Leaf demography and growth responses to altered resource availability in woody plants of contrasting leaf habit in a subtropical savanna
- Cite this article as:
- Nelson, J.A., Barnes, P.W. & Archer, S. Plant Ecology (2002) 160: 193. doi:10.1023/A:1015828604444
- 102 Downloads
Leaf demography and growth of six common, co-occurring woody plant species that varied in stature (tree vs. shrub) and leaf texture (sclerophyllous, coriaceous, malacophyllous) were examined in a subtropical savanna parkland in southern Texas, USA. We tested the hypotheses that, (a) leaves of plants with evergreen canopies would have longer life spans than those of deciduous species; (b) supplementation of soil moisture would decrease leaf life span in both evergreen and deciduous species; (c) species responses to increased soil moisture availability would be inversely related to leaf longevity; and (d) deciduous growth forms would exhibit a greater growth response to increased soil moisture availability than their evergreen counterparts.
A variety of seasonal leaf habits (evergreen, winter-deciduous and summer-deciduous canopies) and leaf life spans (median = 66 to 283 days) were represented by the targeted species, but there was no clear relationship between seasonal leaf habit and leaf longevity. Among species with evergreen canopies, median leaf longevity ranged from short (Zanthoxylum fagara = 116 days; Condalia hookeri = 158 days) to long (Berberis trifoliolata = 283 days) but did not exceed 1 yr. In fact, leaf longevity in evergreen shrubs was often comparable to, or shorter than, that of species with deciduous canopies (Ziziphus obtusifolia = 66 days; Diospyros texana = 119 days; Prosopis glandulosa = 207 days). Augmentation of surface soil moisture had no detectable effect on median leaf life span in any species and there was no clear relationship between leaf longevity and species growth responses to irrigation. Contrary to expectations, species with evergreen canopies responded to irrigation by producing more leaf biomass, longer shoots and more leaf cohorts/year than did deciduous species.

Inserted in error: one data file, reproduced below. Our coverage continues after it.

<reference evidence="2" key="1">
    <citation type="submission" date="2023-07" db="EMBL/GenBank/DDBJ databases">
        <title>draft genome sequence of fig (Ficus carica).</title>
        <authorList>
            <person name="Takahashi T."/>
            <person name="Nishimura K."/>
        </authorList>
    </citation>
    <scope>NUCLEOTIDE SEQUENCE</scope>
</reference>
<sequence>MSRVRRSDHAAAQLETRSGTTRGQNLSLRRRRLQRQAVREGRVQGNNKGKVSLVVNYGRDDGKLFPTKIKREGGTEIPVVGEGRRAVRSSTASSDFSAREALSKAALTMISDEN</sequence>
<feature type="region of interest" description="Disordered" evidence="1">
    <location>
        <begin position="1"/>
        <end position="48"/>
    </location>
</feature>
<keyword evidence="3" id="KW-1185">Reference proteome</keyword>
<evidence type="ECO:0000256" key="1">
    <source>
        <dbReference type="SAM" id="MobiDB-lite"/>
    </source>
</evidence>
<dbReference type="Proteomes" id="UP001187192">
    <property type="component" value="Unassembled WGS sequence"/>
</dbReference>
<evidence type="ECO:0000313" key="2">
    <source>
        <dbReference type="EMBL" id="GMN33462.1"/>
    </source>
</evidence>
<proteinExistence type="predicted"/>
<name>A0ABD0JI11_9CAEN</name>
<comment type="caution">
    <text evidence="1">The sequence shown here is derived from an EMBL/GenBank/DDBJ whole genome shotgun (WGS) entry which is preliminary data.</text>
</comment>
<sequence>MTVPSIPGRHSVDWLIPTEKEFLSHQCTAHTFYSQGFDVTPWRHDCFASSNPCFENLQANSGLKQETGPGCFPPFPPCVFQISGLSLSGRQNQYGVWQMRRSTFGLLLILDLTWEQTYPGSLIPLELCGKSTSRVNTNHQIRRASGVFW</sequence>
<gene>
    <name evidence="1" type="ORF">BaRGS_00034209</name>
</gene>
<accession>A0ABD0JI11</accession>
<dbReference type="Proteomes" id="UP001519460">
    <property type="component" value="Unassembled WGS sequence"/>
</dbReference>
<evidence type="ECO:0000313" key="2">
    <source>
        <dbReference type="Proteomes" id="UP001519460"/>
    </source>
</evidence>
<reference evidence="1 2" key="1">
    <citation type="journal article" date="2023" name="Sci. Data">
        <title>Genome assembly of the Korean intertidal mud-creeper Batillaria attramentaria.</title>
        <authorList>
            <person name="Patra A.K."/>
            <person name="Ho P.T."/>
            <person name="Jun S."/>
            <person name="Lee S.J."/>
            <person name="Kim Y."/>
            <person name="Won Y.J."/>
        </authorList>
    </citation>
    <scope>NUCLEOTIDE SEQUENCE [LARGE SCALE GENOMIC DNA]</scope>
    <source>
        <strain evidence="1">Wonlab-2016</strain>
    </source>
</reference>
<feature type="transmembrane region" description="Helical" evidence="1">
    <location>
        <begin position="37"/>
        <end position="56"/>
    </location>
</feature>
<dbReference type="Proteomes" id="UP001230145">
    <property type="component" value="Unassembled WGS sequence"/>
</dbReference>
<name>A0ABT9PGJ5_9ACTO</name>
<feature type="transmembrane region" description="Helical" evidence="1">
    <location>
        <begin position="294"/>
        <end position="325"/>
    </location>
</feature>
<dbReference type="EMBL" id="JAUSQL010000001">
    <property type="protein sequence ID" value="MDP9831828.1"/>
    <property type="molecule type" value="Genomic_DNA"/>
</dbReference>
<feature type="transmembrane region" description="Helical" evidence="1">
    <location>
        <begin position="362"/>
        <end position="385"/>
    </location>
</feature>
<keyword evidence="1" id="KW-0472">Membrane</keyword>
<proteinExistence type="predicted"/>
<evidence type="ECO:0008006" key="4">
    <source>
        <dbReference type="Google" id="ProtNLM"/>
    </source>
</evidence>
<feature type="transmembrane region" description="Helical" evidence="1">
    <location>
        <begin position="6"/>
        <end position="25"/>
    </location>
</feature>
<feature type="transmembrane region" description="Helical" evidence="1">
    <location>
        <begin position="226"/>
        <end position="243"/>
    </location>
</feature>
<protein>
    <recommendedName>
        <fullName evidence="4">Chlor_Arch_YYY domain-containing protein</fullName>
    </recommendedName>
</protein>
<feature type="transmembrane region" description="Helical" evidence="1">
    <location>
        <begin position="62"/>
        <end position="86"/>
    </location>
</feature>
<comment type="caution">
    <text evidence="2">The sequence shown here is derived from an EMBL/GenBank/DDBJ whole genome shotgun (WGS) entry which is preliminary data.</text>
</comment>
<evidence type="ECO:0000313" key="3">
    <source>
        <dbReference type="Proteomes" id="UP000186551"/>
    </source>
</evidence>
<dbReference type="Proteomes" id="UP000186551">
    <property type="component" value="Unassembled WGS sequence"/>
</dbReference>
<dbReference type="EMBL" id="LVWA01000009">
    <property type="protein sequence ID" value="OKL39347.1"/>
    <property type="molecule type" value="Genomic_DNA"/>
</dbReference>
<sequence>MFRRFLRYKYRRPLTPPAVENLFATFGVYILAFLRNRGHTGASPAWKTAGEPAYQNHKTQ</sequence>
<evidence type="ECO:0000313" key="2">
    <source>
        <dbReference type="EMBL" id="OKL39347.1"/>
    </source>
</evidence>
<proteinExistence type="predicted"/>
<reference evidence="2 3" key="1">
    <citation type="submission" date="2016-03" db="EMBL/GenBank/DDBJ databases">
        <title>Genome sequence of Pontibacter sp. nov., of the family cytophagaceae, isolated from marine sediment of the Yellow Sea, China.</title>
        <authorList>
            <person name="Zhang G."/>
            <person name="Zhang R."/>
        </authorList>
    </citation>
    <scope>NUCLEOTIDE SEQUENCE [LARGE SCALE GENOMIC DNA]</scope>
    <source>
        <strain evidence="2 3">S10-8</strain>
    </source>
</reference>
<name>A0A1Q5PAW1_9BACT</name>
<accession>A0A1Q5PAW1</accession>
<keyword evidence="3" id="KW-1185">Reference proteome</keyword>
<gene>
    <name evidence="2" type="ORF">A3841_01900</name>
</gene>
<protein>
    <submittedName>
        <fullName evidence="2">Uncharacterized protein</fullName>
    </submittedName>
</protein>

Species differences in the annual cycle of leaf initiation, leaf longevity and canopy development, combined with contrasts in root distributions and a highly variable climate, may allow for spatial and temporal partitioning of resources and hence, woody species coexistence and diversity in this system. However, the lack of expected relationships between leaf longevity, leaf habit and plant responses to resource enhancement suggests that structure-function relationships and functional groupings developed in strongly seasonal environments cannot be applied with confidence to these subtropical savannas and thorn woodlands.